Medal of Honor – Review


Game Name: Medal of Honor
Platform(s): Xbox 360, Playstation 3, PC
Publisher(s): Electronic Arts
Developer(s): Danger Close
Genre(s): Action, Shooter
Release Date: Oct 12, 2010 (US) October 14, 2010 (AU) October 15, 2010 (EU)
Price: $59.99

In a flooded market of war-based shooters, Medal of Honor makes it’s return to consoles with an updated control scheme and a brand new campaign putting players in the war in Afghanistan. It has been a while since the Medal of Honor series has reared it’s head and there is a lot to cover how the series has change with this new title for better and worse. Here is my review for Medal of Honor.

The year is 2002. Fresh off the heels of September 11th, You take control of some of the top special operations soldiers in Afghanistan. Placed in the view of the specific soldier you are controlling at the time, the story feels and plays very realistic through various missions. My only problem was that there really was no backstory and I felt like even after the campaign was complete, I never felt any true depth to any of the characters.

I guess you can kind of sum that statement up comparing Medal of Honor to a really intense war movie but without the beginning scenes where you see the true personalities of the soldiers. There was personality in the cast though, some characters were spitting out lines that were funny and made the different teams and partners likeable, yet there just isn’t enough on yourself. This might be done to make the player immerse themselves in the main role, but it just wasn’t executed properly. Overall the campaign’s story was intriguing enough to push forward and remained easy to follow so it still gets by with a pass.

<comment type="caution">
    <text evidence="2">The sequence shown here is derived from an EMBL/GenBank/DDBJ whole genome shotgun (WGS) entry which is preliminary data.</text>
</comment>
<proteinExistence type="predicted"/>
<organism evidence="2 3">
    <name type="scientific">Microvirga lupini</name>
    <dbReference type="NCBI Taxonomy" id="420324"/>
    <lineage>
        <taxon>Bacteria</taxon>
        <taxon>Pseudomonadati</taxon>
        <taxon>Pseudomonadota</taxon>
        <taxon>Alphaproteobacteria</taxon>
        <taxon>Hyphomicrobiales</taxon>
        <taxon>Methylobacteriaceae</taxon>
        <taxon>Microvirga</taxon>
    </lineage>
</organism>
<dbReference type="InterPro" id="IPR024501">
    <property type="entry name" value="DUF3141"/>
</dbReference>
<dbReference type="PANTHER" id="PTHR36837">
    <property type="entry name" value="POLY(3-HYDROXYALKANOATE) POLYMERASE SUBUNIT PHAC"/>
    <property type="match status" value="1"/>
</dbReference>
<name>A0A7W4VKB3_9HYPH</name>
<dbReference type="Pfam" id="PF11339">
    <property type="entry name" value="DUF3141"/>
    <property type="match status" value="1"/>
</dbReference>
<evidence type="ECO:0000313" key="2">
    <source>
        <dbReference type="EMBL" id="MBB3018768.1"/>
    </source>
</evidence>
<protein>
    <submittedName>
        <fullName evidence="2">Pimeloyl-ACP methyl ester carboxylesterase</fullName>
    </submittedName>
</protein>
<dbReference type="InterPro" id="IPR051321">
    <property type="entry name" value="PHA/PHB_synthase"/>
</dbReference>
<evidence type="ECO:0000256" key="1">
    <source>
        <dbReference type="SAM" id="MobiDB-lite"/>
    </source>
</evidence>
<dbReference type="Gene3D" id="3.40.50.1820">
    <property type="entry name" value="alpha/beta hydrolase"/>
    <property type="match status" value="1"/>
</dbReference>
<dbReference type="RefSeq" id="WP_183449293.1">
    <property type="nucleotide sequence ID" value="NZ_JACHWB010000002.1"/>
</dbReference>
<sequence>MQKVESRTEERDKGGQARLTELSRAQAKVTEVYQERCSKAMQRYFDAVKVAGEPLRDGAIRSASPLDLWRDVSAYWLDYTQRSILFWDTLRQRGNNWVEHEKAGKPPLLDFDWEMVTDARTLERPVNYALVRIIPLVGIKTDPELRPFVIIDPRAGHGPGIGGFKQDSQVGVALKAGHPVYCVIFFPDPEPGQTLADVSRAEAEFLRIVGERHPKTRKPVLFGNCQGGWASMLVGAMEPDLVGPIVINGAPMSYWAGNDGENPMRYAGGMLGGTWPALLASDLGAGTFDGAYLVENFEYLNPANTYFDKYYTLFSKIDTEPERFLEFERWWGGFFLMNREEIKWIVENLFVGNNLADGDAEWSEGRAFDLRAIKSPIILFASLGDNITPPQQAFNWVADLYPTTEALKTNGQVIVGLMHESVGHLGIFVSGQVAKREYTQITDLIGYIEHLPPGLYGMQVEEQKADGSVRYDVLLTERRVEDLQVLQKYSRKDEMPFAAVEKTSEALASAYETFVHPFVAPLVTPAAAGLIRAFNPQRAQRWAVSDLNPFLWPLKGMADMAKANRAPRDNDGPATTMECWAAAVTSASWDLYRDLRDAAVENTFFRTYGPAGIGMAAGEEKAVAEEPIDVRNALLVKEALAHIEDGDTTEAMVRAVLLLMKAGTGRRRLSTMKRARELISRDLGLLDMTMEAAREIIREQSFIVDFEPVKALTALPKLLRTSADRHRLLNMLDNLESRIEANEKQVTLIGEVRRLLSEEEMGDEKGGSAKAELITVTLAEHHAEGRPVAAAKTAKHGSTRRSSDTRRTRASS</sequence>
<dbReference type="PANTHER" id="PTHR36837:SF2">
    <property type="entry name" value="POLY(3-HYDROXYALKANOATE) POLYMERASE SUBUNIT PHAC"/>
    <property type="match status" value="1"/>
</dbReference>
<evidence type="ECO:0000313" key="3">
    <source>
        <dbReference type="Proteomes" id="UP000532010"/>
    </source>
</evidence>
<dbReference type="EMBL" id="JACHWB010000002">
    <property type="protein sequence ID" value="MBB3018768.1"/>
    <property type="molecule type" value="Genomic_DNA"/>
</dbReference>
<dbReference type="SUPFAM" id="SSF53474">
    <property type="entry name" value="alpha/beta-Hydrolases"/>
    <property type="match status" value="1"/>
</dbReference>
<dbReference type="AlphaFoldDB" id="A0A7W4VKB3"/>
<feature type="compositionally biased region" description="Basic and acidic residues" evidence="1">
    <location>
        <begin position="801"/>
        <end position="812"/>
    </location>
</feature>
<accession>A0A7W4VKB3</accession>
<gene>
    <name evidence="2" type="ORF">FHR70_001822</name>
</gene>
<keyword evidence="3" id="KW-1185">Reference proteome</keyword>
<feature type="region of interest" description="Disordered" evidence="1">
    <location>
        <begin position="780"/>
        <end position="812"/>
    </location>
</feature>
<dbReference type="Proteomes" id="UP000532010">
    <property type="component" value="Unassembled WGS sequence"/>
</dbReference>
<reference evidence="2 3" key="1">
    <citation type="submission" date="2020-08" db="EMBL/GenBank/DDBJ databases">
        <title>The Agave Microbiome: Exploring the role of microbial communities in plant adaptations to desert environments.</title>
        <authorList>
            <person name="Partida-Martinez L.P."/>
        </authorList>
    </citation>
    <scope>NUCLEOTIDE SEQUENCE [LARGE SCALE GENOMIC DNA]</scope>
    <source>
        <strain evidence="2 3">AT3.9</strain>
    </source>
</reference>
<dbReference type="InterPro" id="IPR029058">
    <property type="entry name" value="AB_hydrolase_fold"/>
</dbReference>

The first thing I wanted to do when I sat down and played Medal of Honor was rid myself of my previous experiences with other war-shooters like Modern Warfare 2. Those were great but if you are expecting a CoD type game, you really will be in for a somewhat different experience.

The campaign keeps you moving taking out various targets through each area. From terrorists, to tanks, and many other enemies, Medal of Honor is packed full of obstacles you must take out to complete each mission. Controlling the game runs extremely smooth so anyone can pick up and play without much prior experience. Campaign mode is set up a bit linear and freedom is not much of an option as the game has you focus on your mission objective rather than fooling around. This method works well, but sometimes you will be waiting to pass the next invisible wall due to your team members who have not quite made it to the current checkpoint.

Guns and all weapons down to the knife are fast and control great for the most part. It is easy to switch through your arsenal on the fly and the auto-aiming system ensures that bullets stay accurate and hit their mark for brutal results. Some may find the auto-aim to make things a bit oversimplified, but I thought it added to the pace of the game and kept the combat constantly moving forward.